How Trump awakened the millennials
© Getty Images

The biggest political divide in Britain today is age, The Economist reports. “Forget Brexit, class and education. This election has pitted the young against the old.”

In this context, as goes Britain, so goes Donald TrumpDonald John TrumpO’Malley tells Dems not to fear Trump Right way and wrong way Five things to know about the elephant trophies controversy MORE’s America. So how do “the young” in America feel today about their president?

In their popular study of generations, The Fourth Turning: An American Prophecy — What the Cycles of History Tell Us About America’s Next Rendezvous with Destiny, authors William Strauss and Neil Howe explain that a significant generation rising to power as the millennials are today will often ignore their dominating parents generation (the Clintons, the Bushes, Trump) to seek the wisdom of grandparents.

That is what we have seen in the sudden, sensational appeal to young voters of Vermont Independent Bernie SandersBernard (Bernie) SandersDe Blasio headed to Iowa to speak at political fundraiser Yes, spills happen — but pipelines are still the safest way to move oil Why sexual harassment discussions include lawmakers talking about Bill Clinton’s past MORE, 74 when he ran for president in 2016. We see the exact same pattern in Britain this last week where 18 to 24 year-olds furious at Brexit threw their weight behind Jeremy Corbin, age 68, “the British Bernie Sanders.”

ADVERTISEMENT
Britain’s results should give us a hint of what to expect ahead in America. We are seeing a generational culture clash emerging which could resemble Britain’s “bloodless revolution” or Glorious Revolution of 1688 in which England determined what kind of country she would be in a cultural context.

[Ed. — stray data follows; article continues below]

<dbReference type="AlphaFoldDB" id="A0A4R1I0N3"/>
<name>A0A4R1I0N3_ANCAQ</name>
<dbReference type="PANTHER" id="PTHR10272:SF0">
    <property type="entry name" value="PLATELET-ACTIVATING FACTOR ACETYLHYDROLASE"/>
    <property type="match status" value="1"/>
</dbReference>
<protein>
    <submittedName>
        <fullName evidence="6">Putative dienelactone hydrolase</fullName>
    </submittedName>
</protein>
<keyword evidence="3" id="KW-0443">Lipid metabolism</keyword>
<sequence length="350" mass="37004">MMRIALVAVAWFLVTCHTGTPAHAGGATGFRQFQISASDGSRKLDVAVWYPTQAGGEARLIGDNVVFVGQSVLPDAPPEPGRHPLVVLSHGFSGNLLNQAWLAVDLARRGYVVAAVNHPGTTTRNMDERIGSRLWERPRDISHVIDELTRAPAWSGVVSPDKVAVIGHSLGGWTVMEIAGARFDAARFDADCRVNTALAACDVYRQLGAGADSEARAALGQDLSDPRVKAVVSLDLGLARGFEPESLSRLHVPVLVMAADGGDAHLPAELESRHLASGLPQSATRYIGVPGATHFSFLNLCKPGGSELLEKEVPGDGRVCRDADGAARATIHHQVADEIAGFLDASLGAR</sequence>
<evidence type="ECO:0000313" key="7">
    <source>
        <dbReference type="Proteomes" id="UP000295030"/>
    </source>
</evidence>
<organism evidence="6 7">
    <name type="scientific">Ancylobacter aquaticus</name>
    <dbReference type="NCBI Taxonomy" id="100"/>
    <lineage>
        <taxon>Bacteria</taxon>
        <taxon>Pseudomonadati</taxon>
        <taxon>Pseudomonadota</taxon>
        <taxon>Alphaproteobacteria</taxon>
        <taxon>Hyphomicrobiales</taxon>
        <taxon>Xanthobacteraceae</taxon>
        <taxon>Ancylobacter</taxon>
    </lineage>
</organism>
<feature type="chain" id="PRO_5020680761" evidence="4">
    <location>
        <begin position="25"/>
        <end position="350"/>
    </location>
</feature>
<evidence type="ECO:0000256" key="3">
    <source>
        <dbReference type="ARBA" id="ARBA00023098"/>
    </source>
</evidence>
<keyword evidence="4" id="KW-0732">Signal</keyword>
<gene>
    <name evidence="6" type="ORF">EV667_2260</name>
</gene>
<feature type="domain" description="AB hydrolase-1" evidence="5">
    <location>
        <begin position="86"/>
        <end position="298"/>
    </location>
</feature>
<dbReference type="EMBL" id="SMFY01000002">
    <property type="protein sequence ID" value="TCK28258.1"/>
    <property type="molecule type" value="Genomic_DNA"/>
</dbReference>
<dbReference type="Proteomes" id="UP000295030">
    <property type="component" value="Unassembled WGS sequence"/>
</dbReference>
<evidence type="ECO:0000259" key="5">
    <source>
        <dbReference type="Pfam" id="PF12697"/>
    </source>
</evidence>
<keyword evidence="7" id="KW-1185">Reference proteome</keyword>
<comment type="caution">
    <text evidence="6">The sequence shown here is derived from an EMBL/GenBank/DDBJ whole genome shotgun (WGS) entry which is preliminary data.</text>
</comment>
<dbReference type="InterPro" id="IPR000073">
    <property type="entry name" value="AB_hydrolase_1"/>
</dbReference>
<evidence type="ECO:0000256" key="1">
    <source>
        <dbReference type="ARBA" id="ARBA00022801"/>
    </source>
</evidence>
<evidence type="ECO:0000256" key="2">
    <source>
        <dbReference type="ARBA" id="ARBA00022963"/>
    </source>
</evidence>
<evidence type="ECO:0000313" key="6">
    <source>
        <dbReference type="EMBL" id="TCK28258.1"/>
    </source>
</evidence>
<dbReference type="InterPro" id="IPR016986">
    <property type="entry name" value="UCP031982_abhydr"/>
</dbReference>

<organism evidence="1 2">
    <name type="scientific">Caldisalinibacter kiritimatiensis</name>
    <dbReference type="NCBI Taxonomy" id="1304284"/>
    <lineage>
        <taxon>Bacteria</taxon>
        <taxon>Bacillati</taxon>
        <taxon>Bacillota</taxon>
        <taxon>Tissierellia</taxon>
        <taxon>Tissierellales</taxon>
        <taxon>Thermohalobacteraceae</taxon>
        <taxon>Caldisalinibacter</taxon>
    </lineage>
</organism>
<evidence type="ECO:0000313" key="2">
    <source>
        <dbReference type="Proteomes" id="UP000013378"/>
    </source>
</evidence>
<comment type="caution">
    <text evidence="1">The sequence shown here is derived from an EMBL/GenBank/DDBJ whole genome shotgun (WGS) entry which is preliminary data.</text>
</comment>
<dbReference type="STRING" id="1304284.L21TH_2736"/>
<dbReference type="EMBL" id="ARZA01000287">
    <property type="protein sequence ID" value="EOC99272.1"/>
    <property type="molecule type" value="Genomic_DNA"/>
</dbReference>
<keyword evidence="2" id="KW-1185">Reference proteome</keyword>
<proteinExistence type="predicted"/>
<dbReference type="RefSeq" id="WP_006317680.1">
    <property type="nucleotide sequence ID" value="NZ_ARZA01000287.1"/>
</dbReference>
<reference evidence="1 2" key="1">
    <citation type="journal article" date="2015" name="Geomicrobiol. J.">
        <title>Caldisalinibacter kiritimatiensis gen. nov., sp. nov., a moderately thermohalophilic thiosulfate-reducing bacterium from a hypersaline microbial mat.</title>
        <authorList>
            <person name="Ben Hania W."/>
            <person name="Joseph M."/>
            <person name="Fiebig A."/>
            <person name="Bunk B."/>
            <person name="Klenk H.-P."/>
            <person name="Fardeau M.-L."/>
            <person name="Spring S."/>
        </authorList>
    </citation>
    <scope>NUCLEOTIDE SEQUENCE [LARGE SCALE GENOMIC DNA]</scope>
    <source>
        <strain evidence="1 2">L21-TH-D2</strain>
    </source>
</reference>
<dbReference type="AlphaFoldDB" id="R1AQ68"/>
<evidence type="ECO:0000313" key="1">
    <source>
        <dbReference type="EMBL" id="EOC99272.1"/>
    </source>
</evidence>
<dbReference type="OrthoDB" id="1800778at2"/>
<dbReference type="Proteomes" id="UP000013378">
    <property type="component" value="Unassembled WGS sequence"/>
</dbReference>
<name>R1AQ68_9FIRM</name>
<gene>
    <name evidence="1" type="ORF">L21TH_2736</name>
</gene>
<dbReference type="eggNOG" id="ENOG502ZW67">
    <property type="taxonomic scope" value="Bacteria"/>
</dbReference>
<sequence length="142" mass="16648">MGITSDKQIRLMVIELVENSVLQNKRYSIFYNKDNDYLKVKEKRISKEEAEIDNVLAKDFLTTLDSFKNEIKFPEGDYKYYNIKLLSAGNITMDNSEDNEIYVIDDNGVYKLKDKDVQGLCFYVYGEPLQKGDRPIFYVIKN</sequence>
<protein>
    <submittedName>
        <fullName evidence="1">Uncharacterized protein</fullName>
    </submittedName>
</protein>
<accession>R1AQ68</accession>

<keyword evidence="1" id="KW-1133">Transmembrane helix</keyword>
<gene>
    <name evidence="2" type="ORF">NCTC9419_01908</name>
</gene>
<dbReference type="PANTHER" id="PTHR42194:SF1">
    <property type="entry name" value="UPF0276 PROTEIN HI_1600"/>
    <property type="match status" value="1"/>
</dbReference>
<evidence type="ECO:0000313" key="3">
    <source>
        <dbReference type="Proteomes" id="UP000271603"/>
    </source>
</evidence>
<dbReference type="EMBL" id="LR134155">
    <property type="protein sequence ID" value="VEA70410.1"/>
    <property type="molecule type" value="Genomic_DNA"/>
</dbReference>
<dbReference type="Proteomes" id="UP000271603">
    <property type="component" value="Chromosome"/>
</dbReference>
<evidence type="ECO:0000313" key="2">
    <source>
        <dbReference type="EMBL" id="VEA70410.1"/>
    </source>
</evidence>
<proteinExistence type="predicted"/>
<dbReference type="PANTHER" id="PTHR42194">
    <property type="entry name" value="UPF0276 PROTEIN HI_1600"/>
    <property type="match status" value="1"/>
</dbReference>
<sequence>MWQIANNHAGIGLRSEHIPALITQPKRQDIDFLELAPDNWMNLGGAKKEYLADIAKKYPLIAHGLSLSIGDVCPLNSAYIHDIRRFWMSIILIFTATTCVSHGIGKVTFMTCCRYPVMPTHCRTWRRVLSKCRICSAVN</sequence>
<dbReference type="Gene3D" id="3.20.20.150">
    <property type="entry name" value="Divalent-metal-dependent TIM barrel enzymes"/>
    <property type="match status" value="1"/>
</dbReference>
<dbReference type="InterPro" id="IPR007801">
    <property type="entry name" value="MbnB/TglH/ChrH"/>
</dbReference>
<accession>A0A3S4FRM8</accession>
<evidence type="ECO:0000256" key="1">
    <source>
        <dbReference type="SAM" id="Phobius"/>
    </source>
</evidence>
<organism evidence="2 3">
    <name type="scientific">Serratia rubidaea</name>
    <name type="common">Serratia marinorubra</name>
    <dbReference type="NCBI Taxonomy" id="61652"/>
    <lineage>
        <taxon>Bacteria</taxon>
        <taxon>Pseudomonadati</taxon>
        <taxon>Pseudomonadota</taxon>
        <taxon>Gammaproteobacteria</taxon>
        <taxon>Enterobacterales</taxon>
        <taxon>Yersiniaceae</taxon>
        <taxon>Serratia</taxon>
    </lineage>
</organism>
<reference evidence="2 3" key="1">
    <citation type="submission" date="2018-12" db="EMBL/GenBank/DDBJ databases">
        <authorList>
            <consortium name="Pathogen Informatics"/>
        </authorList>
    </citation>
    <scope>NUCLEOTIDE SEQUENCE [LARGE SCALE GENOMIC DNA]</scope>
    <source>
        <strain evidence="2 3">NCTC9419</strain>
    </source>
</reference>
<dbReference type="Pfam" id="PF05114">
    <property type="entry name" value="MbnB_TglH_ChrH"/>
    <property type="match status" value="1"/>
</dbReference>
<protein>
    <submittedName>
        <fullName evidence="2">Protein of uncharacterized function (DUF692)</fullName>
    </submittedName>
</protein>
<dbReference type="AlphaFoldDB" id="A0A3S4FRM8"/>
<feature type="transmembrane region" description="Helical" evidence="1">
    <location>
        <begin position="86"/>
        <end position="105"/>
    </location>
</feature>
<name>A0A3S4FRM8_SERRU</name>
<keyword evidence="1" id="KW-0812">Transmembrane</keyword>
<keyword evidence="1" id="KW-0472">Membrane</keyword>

The Lincoln “revolution” may have been a definitive moment like that here as well. It will be this rising generation that makes the calls on future history and it is not that difficult to see the direction millennials are taking.

I had four at home when Barack ObamaBarack Hussein ObamaReport: FCC chair to push for complete repeal of net neutrality Right way and wrong way Keystone XL pipeline clears major hurdle despite recent leak MORE was running for president and brought the two youngest to meet him at a political gathering here in New Hampshire. 

They spoke to him as easily as they would their next door neighbor. They grew up with the Obamas as their formative experience in the White House. 

Ask them — actually, ask any millennial at all — who would she or he prefer to be stuck in an elevator with for twenty minutes, Barack Obama or Donald Trump?

Ask them about globalism and nationalism, the central issue to Trump’s America and May’s Britain today. 

Would they prefer a world that followed nature’s rhythms and history’s contours — “no country ... and no religion too” — where they could feel at home anywhere — Paris, Singapore, South Africa, Grand Cayman, Montreal — or would it be best to remain behind in Kansas to cultivate their own garden?

A new batch of world politicians speaks specifically to millennials: Emmanuel Macron, the new President of France, whose new party just won a landslide victory in legislative elections, is at 39, the youngest president in the history of France. Justin Trudeau is the second youngest prime minister of Canada.